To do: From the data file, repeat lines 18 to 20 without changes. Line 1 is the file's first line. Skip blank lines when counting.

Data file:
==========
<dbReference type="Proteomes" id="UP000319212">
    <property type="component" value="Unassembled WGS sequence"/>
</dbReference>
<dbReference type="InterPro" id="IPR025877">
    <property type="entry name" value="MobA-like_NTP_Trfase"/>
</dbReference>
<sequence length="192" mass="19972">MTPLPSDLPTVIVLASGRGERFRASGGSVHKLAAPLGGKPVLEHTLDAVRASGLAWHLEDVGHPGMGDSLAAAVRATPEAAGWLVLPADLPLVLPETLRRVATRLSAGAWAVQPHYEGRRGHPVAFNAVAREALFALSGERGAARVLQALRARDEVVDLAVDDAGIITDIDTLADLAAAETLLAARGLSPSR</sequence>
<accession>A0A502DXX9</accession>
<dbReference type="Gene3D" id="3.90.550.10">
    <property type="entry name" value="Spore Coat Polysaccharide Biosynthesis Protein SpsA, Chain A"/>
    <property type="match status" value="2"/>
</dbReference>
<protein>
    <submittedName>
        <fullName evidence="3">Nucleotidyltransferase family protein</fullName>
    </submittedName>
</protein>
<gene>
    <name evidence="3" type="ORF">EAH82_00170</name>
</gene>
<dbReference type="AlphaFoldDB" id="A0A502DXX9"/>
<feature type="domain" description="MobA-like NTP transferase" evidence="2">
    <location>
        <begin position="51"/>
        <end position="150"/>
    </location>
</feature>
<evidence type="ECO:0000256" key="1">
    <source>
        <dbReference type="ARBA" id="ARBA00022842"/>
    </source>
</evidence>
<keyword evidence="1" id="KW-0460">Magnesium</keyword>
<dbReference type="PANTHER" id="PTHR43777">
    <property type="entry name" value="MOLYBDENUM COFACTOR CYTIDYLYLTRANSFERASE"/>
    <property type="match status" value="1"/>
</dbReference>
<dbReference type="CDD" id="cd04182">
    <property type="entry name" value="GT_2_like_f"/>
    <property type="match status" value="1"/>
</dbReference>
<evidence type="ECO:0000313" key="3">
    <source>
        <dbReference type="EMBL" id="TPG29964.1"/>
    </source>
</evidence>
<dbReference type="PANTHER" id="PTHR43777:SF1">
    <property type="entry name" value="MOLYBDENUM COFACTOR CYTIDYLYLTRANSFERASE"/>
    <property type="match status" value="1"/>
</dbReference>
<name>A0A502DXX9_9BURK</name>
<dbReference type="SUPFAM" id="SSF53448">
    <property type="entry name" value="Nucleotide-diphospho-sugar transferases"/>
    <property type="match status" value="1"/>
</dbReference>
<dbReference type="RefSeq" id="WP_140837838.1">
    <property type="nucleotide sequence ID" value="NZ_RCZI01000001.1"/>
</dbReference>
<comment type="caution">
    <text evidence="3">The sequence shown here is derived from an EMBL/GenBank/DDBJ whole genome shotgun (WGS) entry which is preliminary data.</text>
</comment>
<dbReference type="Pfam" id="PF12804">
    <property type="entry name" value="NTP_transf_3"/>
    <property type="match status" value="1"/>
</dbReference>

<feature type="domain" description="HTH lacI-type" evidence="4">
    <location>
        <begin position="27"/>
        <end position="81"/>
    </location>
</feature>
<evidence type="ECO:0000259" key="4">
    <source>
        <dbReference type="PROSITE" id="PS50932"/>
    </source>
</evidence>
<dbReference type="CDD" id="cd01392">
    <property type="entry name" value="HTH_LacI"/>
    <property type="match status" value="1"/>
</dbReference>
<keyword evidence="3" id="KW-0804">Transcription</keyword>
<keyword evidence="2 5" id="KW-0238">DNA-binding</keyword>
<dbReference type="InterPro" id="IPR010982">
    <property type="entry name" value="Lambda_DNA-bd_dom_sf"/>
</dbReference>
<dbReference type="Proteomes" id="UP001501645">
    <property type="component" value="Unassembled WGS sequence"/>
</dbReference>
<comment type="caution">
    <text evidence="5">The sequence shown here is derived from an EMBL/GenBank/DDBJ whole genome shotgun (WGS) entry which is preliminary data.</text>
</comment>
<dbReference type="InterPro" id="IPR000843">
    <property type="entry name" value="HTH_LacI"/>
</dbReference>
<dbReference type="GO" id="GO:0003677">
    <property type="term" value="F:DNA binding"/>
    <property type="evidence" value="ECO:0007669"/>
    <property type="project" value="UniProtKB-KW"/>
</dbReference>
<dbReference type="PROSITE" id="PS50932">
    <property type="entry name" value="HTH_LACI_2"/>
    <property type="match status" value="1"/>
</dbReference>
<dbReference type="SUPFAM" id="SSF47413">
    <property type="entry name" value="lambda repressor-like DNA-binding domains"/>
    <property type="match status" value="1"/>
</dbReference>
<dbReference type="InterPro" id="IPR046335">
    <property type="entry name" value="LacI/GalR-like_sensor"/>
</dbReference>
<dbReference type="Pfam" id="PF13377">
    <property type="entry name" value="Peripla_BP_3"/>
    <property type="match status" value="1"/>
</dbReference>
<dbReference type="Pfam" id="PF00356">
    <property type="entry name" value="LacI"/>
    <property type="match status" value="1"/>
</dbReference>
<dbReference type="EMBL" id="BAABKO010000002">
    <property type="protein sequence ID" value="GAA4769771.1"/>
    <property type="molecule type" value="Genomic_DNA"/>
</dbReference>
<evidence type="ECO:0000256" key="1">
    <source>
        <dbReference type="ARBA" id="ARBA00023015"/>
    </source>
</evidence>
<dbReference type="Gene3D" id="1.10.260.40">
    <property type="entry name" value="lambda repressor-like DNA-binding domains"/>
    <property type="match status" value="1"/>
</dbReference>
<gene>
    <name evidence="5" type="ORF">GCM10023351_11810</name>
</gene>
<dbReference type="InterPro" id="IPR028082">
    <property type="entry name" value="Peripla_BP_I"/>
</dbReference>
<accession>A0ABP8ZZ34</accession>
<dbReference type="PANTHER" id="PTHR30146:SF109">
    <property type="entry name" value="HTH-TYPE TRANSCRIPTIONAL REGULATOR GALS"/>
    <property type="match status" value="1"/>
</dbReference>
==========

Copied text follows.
<gene>
    <name evidence="3" type="ORF">EAH82_00170</name>
</gene>